The U.S. and Russia are two of the five countries in the world inhabited by polar bears. At a conference in Bangkok this week, the two countries will present a global treaty to protect this endangered species.
According to Jeffrey Flocken, North American regional director for the International Fund for Animal Welfare, it is somewhat surprising that the two nations are teaming up to save the polar bears, when the political situation and huge disagreements on various other issues, are that strong.
Three years ago, at an endangered species conference, Russia stood strongly against a similar proposition by the U.S.. President Vladimir Putin, however, is convinced that the year 2013 will be “The year of the environment.” He has a direct personal interest in these animals, and has already planned a conference on polar bears to be held in Moscow later on this year.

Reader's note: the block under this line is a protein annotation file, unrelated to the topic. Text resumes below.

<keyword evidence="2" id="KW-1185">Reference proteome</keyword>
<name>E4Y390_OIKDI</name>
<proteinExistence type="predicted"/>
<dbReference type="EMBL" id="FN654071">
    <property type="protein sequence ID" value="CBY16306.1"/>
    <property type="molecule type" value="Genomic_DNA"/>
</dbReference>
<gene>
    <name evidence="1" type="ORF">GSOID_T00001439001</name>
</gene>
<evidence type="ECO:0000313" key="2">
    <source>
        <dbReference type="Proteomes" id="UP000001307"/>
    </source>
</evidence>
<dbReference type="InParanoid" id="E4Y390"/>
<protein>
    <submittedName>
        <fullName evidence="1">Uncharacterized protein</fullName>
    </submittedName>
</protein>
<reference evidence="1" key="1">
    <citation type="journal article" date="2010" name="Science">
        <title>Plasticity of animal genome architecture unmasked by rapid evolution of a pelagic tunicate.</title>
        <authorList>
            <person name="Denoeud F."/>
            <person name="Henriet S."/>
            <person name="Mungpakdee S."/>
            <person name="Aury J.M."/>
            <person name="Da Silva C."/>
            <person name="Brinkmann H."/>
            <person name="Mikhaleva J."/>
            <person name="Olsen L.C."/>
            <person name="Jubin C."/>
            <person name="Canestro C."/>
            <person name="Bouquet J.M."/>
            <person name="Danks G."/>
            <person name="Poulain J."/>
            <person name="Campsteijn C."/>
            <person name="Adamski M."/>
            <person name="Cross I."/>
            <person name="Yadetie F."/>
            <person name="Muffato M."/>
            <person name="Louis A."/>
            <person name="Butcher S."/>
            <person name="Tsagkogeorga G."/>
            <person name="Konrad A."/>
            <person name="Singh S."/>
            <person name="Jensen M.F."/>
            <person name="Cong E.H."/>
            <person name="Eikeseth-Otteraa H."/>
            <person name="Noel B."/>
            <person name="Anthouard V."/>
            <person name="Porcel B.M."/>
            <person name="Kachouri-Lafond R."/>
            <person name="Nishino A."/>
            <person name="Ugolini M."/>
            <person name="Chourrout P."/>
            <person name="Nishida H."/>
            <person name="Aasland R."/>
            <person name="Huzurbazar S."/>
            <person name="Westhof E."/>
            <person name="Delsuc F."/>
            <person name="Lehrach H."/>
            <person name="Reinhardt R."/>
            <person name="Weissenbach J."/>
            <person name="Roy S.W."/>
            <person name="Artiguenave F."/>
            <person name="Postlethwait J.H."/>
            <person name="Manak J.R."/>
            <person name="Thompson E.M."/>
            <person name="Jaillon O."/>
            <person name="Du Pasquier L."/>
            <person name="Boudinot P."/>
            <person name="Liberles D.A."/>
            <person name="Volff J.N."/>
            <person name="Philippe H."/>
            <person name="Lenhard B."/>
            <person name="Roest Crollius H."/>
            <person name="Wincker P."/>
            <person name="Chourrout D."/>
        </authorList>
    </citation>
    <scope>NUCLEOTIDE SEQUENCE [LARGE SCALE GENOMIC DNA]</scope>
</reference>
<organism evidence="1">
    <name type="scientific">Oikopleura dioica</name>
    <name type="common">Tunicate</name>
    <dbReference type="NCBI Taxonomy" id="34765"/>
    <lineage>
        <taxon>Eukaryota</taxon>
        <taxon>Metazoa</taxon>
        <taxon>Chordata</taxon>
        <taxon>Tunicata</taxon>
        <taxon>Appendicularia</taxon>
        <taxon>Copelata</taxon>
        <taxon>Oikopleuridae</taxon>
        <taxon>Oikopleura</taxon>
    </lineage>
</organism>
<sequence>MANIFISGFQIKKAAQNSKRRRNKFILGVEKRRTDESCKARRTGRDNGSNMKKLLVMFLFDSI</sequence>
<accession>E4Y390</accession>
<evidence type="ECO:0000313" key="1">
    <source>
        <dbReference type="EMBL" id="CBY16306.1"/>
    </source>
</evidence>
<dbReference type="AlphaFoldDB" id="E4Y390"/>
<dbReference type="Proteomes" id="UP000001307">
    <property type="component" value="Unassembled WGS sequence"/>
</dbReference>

Many scientists agree that the thinning of the polar ice due to climate change, together with the increased hunting and trades, put the population of the species at high risk of extinction.
The two major political powers- The U.S and Russia, recognize the danger and agree that immediate action and measures should be taken. If the proposal is approved, the international trades in skins and fur from bears will be banned.
Out of the remaining three countries where polar bears live, only Norway has not provided their statement on the issue. Canada and Denmark oppose the ban.
The E.U. has already presented alternatives, which have been declined by The U.S.. Canada is now the only country which still allows trades of bear skin overseas, while the others have various restrictions.
Considering that climate change is already putting high pressure on the population of polar bears, increased industrial activities in the region is deepening the problem.
We can only hope the discussion does not take place when it is too late.